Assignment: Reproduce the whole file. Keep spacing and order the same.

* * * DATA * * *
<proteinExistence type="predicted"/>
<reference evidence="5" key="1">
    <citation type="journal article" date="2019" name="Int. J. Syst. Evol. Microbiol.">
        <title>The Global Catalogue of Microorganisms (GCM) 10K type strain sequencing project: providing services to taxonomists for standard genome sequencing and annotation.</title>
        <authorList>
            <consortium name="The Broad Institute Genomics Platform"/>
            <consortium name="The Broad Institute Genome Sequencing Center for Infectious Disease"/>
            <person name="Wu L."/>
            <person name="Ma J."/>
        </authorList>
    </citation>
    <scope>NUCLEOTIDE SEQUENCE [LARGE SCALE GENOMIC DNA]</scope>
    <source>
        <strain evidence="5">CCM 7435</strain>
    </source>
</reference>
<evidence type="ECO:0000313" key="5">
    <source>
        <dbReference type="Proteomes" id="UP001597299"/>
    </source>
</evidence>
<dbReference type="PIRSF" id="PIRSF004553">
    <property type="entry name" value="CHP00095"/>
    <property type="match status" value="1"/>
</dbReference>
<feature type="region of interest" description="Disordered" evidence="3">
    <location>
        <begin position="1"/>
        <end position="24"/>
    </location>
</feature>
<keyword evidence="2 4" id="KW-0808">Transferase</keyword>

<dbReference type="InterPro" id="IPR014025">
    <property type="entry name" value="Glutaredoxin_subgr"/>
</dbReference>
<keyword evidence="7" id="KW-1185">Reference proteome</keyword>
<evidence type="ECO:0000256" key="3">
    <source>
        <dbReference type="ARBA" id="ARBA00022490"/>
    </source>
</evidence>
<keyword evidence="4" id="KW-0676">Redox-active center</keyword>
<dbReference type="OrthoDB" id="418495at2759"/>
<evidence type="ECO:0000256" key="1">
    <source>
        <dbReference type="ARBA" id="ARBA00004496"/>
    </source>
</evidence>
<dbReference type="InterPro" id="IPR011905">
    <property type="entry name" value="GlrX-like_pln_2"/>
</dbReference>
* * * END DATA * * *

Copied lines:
<proteinExistence type="predicted"/>
<reference evidence="5" key="1">
    <citation type="journal article" date="2019" name="Int. J. Syst. Evol. Microbiol.">
        <title>The Global Catalogue of Microorganisms (GCM) 10K type strain sequencing project: providing services to taxonomists for standard genome sequencing and annotation.</title>
        <authorList>
            <consortium name="The Broad Institute Genomics Platform"/>
            <consortium name="The Broad Institute Genome Sequencing Center for Infectious Disease"/>
            <person name="Wu L."/>
            <person name="Ma J."/>
        </authorList>
    </citation>
    <scope>NUCLEOTIDE SEQUENCE [LARGE SCALE GENOMIC DNA]</scope>
    <source>
        <strain evidence="5">CCM 7435</strain>
    </source>
</reference>
<evidence type="ECO:0000313" key="5">
    <source>
        <dbReference type="Proteomes" id="UP001597299"/>
    </source>
</evidence>
<dbReference type="PIRSF" id="PIRSF004553">
    <property type="entry name" value="CHP00095"/>
    <property type="match status" value="1"/>
</dbReference>
<feature type="region of interest" description="Disordered" evidence="3">
    <location>
        <begin position="1"/>
        <end position="24"/>
    </location>
</feature>
<keyword evidence="2 4" id="KW-0808">Transferase</keyword>

<dbReference type="InterPro" id="IPR014025">
    <property type="entry name" value="Glutaredoxin_subgr"/>
</dbReference>
<keyword evidence="7" id="KW-1185">Reference proteome</keyword>
<evidence type="ECO:0000256" key="3">
    <source>
        <dbReference type="ARBA" id="ARBA00022490"/>
    </source>
</evidence>
<keyword evidence="4" id="KW-0676">Redox-active center</keyword>
<dbReference type="OrthoDB" id="418495at2759"/>
<evidence type="ECO:0000256" key="1">
    <source>
        <dbReference type="ARBA" id="ARBA00004496"/>
    </source>
</evidence>
<dbReference type="InterPro" id="IPR011905">
    <property type="entry name" value="GlrX-like_pln_2"/>
</dbReference>